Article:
9:30 Club’s Haiti Concert Will Still Aid Wyclef Jean’s Charity was originally published on Black Plastic Bag on Jan. 18, 2010, at 3:28 pm
The organizers of tonight’s 9:30 Club benefit for victims of the 7.0-magnitude earthquake in Haiti say they still plan to donate half of the evening’s proceeds to Yéle Haiti, a nongovernmental organization founded by the Haitian-born performer Wyclef Jean.
Yéle came under fire over the weekend after the Smoking Gun reported that the organization’s tax filings for the years 2005-2007 showed a series of dubious payments to for-profit companies associated with Jean. Yéle’s president, Hugh Locke, responded to that report and others in a statement, and Jean recorded a video that the organization uploaded to YouTube. According to Yéle’s Web site, the organization “uses music, sports and the media to reinforce projects that are making a difference in education, health, environment and community development.”
In a press conference this afternoon, Locke and Jean apologized for what they characterized as accounting mistakes but defended the intent of the organization’s actions—including paying $100,000 to a recording studio owned by Jean for the production and performance of a 2006 benefit concert in Monte Carlo, and paying $250,000 for airtime for educational programming to a Haitian television station owned by Jean. “Have we made mistakes before? Yes. Did I ever use Yéle money for personal benefits? Absolutely not,” Jean said. Locke said that in the past, Yéle used companies partially owned by Jean and board member Jerry Duplessis for cheaper, quicker access to services, but that it would not do so in the future.
A spokesperson for the 9:30 Club, Audrey Schaefer, said the venue has been following reports on Yéle. “We feel a very strong sense of confidence [in Yéle] in terms of the reaction to the report and in terms of what Wyclef himself is saying.”
“I think it’s fair for every organization to meet a standard and we’ll continue to watch it, but from what we’re seeing so far it’s an organization that’s run well,” Shaefer said. “And frankly, we don’t want people to get distracted. There’s a great need there. Even Wyclef said [in his video], ‘Examine us, if you want to give somewhere else, just give.’ ”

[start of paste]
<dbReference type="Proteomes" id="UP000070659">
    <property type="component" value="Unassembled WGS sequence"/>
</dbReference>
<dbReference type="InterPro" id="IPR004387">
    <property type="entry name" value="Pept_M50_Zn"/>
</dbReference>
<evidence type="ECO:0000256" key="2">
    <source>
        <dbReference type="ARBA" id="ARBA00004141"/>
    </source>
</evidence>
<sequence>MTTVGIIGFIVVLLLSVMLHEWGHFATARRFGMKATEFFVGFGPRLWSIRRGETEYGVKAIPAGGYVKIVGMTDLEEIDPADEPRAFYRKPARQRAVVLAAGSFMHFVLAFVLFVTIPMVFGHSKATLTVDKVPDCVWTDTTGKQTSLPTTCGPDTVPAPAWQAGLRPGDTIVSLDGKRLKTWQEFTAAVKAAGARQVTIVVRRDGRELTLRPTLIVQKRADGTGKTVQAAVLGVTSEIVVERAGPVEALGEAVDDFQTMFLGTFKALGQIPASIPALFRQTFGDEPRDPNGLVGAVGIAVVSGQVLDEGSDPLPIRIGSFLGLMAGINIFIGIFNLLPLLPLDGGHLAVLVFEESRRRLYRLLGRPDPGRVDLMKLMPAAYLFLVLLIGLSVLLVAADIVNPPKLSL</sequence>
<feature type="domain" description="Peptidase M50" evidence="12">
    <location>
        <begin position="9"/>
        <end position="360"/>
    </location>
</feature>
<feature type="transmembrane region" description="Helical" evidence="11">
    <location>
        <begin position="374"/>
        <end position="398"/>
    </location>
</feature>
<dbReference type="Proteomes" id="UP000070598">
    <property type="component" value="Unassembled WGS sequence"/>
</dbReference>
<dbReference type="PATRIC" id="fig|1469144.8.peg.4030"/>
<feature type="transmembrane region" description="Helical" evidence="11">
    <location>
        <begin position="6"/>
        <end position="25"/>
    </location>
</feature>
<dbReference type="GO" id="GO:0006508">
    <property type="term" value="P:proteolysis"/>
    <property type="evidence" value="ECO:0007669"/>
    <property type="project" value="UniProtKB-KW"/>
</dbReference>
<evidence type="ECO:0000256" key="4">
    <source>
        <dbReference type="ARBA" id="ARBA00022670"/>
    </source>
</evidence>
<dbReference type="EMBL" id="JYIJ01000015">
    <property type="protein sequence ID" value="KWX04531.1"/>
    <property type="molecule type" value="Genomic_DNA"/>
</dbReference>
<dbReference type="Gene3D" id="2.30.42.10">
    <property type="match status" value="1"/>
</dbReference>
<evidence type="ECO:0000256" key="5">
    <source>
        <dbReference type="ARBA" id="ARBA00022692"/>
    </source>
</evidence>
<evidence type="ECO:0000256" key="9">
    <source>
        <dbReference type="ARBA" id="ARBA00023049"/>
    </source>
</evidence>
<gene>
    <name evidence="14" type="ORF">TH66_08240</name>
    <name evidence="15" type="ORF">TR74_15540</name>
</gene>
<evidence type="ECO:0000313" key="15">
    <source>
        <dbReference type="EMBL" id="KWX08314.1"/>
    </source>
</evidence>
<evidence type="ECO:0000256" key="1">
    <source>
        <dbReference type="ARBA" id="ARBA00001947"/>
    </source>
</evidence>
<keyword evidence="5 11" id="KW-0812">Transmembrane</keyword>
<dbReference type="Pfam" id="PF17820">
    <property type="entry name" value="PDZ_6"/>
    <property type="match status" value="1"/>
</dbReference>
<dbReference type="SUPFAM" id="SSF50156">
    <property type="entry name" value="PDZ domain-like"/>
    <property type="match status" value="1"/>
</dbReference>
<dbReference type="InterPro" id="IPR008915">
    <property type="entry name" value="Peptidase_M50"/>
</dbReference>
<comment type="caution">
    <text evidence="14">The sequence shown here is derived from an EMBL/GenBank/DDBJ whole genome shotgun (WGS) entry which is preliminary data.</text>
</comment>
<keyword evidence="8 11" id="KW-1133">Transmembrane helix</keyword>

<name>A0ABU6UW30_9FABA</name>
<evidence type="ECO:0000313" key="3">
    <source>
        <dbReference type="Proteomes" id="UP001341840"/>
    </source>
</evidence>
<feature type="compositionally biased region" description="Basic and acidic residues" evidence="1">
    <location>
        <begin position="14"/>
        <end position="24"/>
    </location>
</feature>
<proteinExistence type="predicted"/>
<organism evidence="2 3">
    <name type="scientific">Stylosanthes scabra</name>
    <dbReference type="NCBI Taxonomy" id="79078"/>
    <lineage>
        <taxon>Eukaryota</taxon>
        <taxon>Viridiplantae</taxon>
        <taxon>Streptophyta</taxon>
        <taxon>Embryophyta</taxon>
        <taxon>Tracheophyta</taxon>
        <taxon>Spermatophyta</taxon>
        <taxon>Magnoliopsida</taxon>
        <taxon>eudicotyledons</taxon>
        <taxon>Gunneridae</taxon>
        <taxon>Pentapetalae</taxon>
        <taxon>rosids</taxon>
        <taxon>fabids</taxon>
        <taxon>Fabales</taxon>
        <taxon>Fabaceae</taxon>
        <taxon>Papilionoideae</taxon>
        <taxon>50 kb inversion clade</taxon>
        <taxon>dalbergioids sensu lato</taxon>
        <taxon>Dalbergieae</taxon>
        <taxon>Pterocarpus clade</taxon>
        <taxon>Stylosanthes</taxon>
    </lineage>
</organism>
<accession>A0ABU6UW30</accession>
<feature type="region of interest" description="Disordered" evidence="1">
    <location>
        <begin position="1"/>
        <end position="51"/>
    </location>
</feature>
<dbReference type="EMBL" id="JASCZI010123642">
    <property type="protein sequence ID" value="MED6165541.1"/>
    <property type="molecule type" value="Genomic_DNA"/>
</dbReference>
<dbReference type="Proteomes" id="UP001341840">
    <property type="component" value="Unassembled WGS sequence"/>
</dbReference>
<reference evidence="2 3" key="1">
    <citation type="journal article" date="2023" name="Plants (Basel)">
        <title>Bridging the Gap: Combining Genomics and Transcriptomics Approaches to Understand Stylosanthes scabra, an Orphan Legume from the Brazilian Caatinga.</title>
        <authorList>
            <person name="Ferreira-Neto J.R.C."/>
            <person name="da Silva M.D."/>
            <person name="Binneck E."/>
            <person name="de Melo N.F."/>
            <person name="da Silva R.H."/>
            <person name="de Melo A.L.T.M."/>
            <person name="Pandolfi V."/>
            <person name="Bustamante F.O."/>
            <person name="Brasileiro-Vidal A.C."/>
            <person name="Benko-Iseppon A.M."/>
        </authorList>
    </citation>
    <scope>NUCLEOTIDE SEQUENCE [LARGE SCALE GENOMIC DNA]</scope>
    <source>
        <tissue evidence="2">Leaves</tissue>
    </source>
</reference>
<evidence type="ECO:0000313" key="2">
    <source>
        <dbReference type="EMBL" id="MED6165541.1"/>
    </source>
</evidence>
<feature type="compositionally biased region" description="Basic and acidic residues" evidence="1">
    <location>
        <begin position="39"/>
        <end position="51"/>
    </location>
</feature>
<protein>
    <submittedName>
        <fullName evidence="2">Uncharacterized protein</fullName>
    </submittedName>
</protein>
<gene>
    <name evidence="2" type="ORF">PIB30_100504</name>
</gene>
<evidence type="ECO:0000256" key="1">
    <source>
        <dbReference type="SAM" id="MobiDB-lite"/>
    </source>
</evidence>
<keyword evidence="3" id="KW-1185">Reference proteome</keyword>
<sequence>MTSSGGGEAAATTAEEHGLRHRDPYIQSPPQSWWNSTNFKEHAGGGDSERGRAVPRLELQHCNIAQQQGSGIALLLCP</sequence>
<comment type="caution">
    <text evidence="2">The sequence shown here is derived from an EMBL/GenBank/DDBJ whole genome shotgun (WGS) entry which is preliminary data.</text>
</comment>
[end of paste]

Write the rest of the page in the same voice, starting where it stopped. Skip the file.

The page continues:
Members of the group organizing the event, DMV Supports Haiti, held several conference calls over the weekend to discuss the allegations that Yéle has mishandled its finances. “We’re very confident in responding the organization. We stand firm in our decision,” said Candice Mackel, the publicist for the event. “We’re just looking to have a wonderful show and to keep in mind that this is for Haiti. This is for a good cause. We just want to keep it positive.”
The concert, which will feature performances from Wale, Tabi Bonney, D.C. Don Juan, Phil Adé, XO, Kingpen Slim, and others, will also benefit Partners in Health, a Boston-based nonprofit that operates nearly a dozen hospitals in Haiti. The organization is helping rehabilitate the public University Hospital in Port-au-Prince, the Haitian capital which was decimated by the earthquake last week. The top U.S. military commander in Haiti, Lt. Gen. P. K. Keen, has estimated that 150,000 to 200,000 have died since the quake hit.
The concert will likely sell out, Schaefer said.
Yéle Haiti is currently collecting supplies for an airlift sometime this week out of Miami. At the press conference, Locke said that because of Jean’s iconic status among Haitians and the group’s on-the-ground knowledge of the country, Yéle should play an essential role in relief and rebuilding efforts. He said a law firm, DLA Piper, and an auditing firm, Grant Thornton, will oversee Yéle’s relief efforts. Locke said the group hopes to raise $1 million a day.
Jean, who spent three days last week in Haiti, said he hopes that Yéle will assist with an eventual evacuation of Port-au-Prince. “I give you my word, if I tell them to go, they will go,” he said.